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Chain Lethality Enabler

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A character or unit, as a result because of their own personal skills or something else unique to them, is rewarded for a kill (or some equivalent) on an enemy, such that they can more easily make kills on other enemies in the fight. This trope is most commonly seen in (but not exclusive to) video games.

Depending on the power of the bonus, this might be granted for a kill on any random mook, or be restricted to tougher enemies or bosses. This can be done in many ways (and many combinations thereof) in games, depending on the genre of the game, with some (non-exhaustive) examples being:

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  • The unit might get a temporary buff to offensive stats to make them more lethal against remaining enemies.
  • The unit might get reductions or complete resets on cooldowns. Depending on the design, this might be a cooldown reduction/refresh after scoring a kill with a particular skill (with refunds most commonly, but not always, being for the lethal skill itself), a refund on the cooldown of a particular ability for scoring a kill with anything, or likewise.
  • Enabling the unit to act more quickly after getting a kill. This features in both real-time and turn-based games, though the means differ - in real-time games, a unit can get a significant buff to their movement speed; in turn-based games, a unit may move further up the Visual Initiative Queue (for games which use Action Initiative), or may immediately get to take another action (both in Action Initiative games and other turn-based games.)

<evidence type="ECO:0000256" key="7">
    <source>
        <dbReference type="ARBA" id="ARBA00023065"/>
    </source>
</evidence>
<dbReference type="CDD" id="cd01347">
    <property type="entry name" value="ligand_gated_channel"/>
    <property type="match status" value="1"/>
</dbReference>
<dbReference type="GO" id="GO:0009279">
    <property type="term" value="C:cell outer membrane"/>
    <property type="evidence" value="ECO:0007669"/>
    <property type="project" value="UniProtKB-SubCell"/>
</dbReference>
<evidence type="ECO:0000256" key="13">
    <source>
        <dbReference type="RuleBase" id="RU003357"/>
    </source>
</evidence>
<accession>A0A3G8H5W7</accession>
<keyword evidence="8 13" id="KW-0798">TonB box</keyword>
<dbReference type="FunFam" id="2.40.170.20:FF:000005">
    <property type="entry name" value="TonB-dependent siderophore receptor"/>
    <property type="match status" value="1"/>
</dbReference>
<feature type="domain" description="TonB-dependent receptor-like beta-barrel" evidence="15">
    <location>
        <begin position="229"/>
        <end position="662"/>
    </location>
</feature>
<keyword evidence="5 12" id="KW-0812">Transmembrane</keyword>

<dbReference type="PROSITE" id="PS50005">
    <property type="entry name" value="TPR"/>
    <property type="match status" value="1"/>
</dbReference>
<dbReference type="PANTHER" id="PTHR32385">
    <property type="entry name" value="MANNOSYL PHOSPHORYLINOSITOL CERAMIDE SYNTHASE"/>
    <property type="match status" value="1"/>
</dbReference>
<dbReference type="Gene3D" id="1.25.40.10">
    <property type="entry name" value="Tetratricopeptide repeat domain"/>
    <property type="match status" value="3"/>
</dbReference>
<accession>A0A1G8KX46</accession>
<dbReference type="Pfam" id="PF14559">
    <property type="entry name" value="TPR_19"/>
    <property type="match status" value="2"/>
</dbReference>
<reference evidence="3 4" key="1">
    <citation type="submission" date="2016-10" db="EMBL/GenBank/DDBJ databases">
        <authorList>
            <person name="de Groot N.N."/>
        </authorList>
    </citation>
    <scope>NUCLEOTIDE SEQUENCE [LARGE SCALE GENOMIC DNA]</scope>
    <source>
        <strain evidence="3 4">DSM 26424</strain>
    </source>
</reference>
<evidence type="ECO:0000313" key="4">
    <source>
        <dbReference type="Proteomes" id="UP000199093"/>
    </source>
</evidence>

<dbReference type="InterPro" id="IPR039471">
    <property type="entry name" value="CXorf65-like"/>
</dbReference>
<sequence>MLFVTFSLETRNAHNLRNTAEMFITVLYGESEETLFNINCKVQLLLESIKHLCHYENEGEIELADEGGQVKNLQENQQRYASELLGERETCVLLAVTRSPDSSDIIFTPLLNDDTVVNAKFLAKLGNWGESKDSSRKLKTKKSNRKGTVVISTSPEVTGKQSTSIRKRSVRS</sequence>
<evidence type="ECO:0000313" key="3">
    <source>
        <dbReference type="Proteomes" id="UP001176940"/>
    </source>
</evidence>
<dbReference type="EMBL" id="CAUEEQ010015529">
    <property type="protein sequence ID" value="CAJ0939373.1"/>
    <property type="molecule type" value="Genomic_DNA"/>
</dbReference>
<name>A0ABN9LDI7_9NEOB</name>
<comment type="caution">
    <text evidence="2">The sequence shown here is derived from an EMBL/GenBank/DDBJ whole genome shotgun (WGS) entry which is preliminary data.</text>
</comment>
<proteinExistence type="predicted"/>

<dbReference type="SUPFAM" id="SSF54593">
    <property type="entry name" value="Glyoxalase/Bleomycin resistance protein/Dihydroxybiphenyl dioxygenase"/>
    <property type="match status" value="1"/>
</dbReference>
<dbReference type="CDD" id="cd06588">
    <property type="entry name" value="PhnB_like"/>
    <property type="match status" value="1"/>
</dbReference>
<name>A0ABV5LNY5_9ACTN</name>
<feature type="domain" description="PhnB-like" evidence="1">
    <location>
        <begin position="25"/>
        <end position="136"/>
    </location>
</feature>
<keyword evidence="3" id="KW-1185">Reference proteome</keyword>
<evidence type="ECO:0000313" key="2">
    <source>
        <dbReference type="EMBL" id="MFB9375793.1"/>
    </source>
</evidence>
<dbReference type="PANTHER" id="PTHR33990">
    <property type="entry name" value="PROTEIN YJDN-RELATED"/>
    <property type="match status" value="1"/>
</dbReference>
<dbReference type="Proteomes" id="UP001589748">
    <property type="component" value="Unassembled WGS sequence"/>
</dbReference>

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  • An ability which was single-target before hits multiple enemies if it kills the target. This may possibly cause an attack to hit a group multiple times if enemies killed by the now area-of-effect attack can themselves cause the attack to further strike again. Alternatively, or in addition, the ability may apply a Damage-Increasing Debuff or a crowd control effect to nearby enemies if it gets a kill.
  • In turn-based games, a character might immediately cast an Area of Effect ability again if they score a kill with it (with the recast potentially being weaker), or may have a separate damaging ability which they immediately cast after scoring a kill.

Units with these follow-up abilities are naturally suited for cleaning up fights, and can spiral out of control in a fight if left unchecked; however, they often have significant vulnerabilities to balance this. Some of these (again, non-exhaustive) include:

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  • The unit often (but not always) has the resilience of wet toilet paper, requiring precision to avoid getting blown up and leaving little leeway for mistakes.
  • If the unit is bulky instead of a Fragile Speedster, they may be significantly slower (in whatever way the game incorporates speed), making them more reliant on their team to enable them to get kills without the enemy just disengaging.